In September 2001, with the just-destroyed World Trade Center still smoldering, letters containing anthrax spores started showing up in the mailrooms of major media companies in New York and elsewhere. It took federal authorities two weeks to identify the bioterrorism attack that ultimately killed five people and sickened 17 others. The government’s come a long way since then, yet it could go farther still—if Congress decides if the investment is worth it.
Right now the Department of Homeland Security uses 600 secret air filters to detect lethal pathogens. Local health officials in the roughly 30 cities that have the filters must manually retrieve them every day and cart them back to labs for testing. So if terrorists released something deadly into the air, it could take about 36 hours depending on the time of the attack before the toxin is identified. That would be enough time for legions of people to get sick or die before officials could react.
Photograph by David Birch
The Obama administration wants to upgrade the technology, known as BioWatch, to cut the response time to six hours or less. But there’s a cost: Estimates to buy and maintain the new sensors have surged to $5.7 billion—six times the initial price tag. Florida Representative Gus Bilirakis, the Republican chairman of the House subcommittee with jurisdiction over BioWatch, has asked the Government Accountability Office to analyze the proposed spending. The agency’s report, due in August, “will not be considered lightly,” says Bilirakis in an e-mail, “especially given our country’s current fiscal situation.”
The 2,500 new sensors and bio-attack alert system Homeland Security wants to buy from Positive ID (PSID), a medical device and biological detection company in Delray Beach, Fla., or Northrop Grumman (NOC), the fifth-largest federal contractor, would be fully automated. Air sniffers would collect samples at least four times a day, and an internal computer would run a DNA test on the particles for traces of anthrax, smallpox, Ebola, and other pathogens. The so-called labs-in-a-box would then send the results immediately over a secured network to local and federal officials, who would verify them and dispatch drugs to hospitals in the event of an attack.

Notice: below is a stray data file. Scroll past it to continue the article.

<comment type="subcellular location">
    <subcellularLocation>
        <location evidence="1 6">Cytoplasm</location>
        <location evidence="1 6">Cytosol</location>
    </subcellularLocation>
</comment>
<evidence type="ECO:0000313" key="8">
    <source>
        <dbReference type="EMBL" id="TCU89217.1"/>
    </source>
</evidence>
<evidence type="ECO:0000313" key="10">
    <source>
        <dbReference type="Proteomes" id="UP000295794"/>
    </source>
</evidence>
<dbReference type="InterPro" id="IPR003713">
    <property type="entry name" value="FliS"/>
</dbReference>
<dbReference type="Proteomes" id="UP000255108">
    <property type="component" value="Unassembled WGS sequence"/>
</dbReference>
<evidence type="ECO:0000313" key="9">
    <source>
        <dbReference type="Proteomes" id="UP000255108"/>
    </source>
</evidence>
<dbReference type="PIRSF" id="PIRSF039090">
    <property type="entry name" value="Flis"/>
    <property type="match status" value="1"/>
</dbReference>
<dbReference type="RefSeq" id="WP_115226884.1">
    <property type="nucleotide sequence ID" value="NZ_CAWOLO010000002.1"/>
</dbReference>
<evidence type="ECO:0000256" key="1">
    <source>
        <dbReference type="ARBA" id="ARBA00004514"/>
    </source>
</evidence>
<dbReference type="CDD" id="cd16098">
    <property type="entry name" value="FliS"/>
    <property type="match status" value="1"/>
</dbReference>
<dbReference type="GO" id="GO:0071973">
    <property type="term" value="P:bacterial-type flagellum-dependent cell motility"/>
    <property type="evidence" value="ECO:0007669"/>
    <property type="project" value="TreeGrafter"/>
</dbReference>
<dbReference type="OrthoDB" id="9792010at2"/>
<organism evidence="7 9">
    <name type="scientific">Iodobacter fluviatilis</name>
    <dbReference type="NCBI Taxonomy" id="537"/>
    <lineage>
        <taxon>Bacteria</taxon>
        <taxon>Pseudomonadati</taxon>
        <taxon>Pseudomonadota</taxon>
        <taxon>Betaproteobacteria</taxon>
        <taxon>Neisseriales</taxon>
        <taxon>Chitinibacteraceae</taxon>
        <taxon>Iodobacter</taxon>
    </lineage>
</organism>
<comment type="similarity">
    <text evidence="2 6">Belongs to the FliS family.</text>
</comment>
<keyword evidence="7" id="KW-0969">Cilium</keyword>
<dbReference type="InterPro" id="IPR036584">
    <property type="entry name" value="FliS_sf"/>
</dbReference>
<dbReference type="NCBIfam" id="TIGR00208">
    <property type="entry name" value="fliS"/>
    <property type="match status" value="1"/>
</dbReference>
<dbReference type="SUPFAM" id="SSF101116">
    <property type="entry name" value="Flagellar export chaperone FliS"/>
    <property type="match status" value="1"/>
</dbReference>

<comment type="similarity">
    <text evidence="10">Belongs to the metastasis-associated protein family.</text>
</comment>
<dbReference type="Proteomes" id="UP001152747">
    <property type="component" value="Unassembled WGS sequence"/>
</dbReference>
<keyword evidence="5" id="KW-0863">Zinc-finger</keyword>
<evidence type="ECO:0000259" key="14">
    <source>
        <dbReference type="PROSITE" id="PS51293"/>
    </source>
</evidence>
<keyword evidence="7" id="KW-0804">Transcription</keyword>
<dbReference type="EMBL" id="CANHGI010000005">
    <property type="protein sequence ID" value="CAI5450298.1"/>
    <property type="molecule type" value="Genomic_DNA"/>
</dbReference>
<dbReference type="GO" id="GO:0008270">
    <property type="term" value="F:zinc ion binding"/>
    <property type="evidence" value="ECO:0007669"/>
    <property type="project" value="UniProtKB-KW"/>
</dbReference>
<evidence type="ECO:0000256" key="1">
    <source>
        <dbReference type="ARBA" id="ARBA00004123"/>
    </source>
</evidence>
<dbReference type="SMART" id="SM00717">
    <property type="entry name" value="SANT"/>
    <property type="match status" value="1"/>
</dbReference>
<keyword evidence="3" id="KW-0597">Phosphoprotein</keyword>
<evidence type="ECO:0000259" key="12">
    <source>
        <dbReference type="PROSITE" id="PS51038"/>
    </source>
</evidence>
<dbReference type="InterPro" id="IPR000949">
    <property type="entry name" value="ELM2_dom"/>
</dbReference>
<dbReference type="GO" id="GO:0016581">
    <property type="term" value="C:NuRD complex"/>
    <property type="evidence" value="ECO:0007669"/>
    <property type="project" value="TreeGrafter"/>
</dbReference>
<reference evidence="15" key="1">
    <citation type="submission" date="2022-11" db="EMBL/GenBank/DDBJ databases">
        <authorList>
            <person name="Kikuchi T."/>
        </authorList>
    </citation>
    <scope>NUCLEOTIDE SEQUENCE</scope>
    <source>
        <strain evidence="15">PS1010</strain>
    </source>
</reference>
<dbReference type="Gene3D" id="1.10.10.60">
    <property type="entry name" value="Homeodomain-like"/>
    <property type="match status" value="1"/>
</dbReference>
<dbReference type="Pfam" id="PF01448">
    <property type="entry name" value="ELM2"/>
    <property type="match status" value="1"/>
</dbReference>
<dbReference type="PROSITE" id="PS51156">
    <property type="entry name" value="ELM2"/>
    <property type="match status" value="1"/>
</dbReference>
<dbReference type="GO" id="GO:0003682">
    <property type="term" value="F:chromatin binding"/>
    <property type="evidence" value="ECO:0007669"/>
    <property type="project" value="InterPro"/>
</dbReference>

Homeland Security has already spent at least $30 million trying to develop the new system. It was originally scheduled to go live this month, but a series of bureaucratic delays and tech glitches—the agency changed the specs; the contractors couldn’t get the DNA testing to work correctly—have held up progress.
Now that PositiveID and Northrop Grumman say they’ve worked through these problems, Homeland Security wants to open bidding on a $3.1 billion contract for the labs-in-a-box before October. “I’m hopeful when Congress takes a look at the situation and where the technology is,” says Dave Tilles, director of Northrop’s homeland-security business unit, “they will see this as a good investment for the country.”
Getting that big of a commitment from Capitol Hill may be tough in an election year. For the moment, lawmakers are working on spending bills that withhold some funds for BioWatch. “Is it really going to deliver what they have been advertising?” asks Randall Larsen, chief executive officer of the WMD Center, a consulting firm in Washington. “It’s real hard to do a return on investment because there are a lot of unknowns.”
Homeland Security’s proposed upgrade:
1. Computerized “labs-in-a-box,” such as those made by PositiveID (pictured above), can detect deadly pathogens in the air.
2. The labs—2,500 of them—would be installed at secret, high-traffic locales in some 30 cities, including Boston, New York, Las Vegas, and Houston.
3. Automated air sniffers would take samples several times a day. An internal computer runs a DNA test, sending results over a secured network to local labs.
4. Within six hours of each air sampling, officials would know if germs are present and if drugs or vaccines are needed at local hospitals.